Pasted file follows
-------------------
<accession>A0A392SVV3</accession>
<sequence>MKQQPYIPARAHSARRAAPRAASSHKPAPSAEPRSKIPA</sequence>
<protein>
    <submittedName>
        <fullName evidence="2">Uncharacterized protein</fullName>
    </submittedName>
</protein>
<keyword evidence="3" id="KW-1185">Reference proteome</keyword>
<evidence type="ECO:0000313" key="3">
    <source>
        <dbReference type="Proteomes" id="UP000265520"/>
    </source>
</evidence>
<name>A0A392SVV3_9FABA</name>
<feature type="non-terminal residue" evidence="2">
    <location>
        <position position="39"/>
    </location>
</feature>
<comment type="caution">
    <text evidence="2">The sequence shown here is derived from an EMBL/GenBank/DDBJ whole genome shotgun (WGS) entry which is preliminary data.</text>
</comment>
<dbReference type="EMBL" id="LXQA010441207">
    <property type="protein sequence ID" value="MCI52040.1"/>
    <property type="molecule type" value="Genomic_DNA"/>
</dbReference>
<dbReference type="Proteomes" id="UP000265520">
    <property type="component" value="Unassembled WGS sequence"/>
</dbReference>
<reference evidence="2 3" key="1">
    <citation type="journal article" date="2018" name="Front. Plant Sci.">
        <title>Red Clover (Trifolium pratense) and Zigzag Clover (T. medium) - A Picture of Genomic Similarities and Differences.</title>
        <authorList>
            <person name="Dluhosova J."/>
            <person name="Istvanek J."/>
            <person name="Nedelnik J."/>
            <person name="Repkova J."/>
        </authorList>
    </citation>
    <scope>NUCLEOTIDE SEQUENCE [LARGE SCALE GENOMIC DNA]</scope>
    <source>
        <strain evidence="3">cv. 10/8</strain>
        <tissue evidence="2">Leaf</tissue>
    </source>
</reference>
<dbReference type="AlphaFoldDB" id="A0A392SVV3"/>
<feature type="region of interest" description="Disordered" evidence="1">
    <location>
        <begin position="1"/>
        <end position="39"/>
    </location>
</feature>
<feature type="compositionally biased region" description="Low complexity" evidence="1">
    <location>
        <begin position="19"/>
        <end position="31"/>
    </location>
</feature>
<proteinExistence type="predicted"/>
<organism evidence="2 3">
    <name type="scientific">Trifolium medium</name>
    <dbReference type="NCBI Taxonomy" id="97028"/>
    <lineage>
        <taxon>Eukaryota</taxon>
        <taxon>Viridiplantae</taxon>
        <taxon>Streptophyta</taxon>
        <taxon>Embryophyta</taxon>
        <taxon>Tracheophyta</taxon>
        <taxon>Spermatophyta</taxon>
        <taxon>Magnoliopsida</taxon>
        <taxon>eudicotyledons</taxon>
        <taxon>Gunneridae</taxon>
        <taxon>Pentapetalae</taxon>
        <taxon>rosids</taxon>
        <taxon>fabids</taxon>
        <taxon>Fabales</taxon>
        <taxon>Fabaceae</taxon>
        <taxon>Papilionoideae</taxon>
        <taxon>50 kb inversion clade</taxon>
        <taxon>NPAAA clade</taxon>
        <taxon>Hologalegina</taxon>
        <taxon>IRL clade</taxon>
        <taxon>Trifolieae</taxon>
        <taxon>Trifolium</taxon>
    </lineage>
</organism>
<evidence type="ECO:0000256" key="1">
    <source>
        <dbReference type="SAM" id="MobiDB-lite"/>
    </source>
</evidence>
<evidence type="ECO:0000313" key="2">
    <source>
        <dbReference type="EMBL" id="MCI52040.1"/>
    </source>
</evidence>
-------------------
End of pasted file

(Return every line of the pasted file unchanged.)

<accession>A0A392SVV3</accession>
<sequence>MKQQPYIPARAHSARRAAPRAASSHKPAPSAEPRSKIPA</sequence>
<protein>
    <submittedName>
        <fullName evidence="2">Uncharacterized protein</fullName>
    </submittedName>
</protein>
<keyword evidence="3" id="KW-1185">Reference proteome</keyword>
<evidence type="ECO:0000313" key="3">
    <source>
        <dbReference type="Proteomes" id="UP000265520"/>
    </source>
</evidence>
<name>A0A392SVV3_9FABA</name>
<feature type="non-terminal residue" evidence="2">
    <location>
        <position position="39"/>
    </location>
</feature>
<comment type="caution">
    <text evidence="2">The sequence shown here is derived from an EMBL/GenBank/DDBJ whole genome shotgun (WGS) entry which is preliminary data.</text>
</comment>
<dbReference type="EMBL" id="LXQA010441207">
    <property type="protein sequence ID" value="MCI52040.1"/>
    <property type="molecule type" value="Genomic_DNA"/>
</dbReference>
<dbReference type="Proteomes" id="UP000265520">
    <property type="component" value="Unassembled WGS sequence"/>
</dbReference>
<reference evidence="2 3" key="1">
    <citation type="journal article" date="2018" name="Front. Plant Sci.">
        <title>Red Clover (Trifolium pratense) and Zigzag Clover (T. medium) - A Picture of Genomic Similarities and Differences.</title>
        <authorList>
            <person name="Dluhosova J."/>
            <person name="Istvanek J."/>
            <person name="Nedelnik J."/>
            <person name="Repkova J."/>
        </authorList>
    </citation>
    <scope>NUCLEOTIDE SEQUENCE [LARGE SCALE GENOMIC DNA]</scope>
    <source>
        <strain evidence="3">cv. 10/8</strain>
        <tissue evidence="2">Leaf</tissue>
    </source>
</reference>
<dbReference type="AlphaFoldDB" id="A0A392SVV3"/>
<feature type="region of interest" description="Disordered" evidence="1">
    <location>
        <begin position="1"/>
        <end position="39"/>
    </location>
</feature>
<feature type="compositionally biased region" description="Low complexity" evidence="1">
    <location>
        <begin position="19"/>
        <end position="31"/>
    </location>
</feature>
<proteinExistence type="predicted"/>
<organism evidence="2 3">
    <name type="scientific">Trifolium medium</name>
    <dbReference type="NCBI Taxonomy" id="97028"/>
    <lineage>
        <taxon>Eukaryota</taxon>
        <taxon>Viridiplantae</taxon>
        <taxon>Streptophyta</taxon>
        <taxon>Embryophyta</taxon>
        <taxon>Tracheophyta</taxon>
        <taxon>Spermatophyta</taxon>
        <taxon>Magnoliopsida</taxon>
        <taxon>eudicotyledons</taxon>
        <taxon>Gunneridae</taxon>
        <taxon>Pentapetalae</taxon>
        <taxon>rosids</taxon>
        <taxon>fabids</taxon>
        <taxon>Fabales</taxon>
        <taxon>Fabaceae</taxon>
        <taxon>Papilionoideae</taxon>
        <taxon>50 kb inversion clade</taxon>
        <taxon>NPAAA clade</taxon>
        <taxon>Hologalegina</taxon>
        <taxon>IRL clade</taxon>
        <taxon>Trifolieae</taxon>
        <taxon>Trifolium</taxon>
    </lineage>
</organism>
<evidence type="ECO:0000256" key="1">
    <source>
        <dbReference type="SAM" id="MobiDB-lite"/>
    </source>
</evidence>
<evidence type="ECO:0000313" key="2">
    <source>
        <dbReference type="EMBL" id="MCI52040.1"/>
    </source>
</evidence>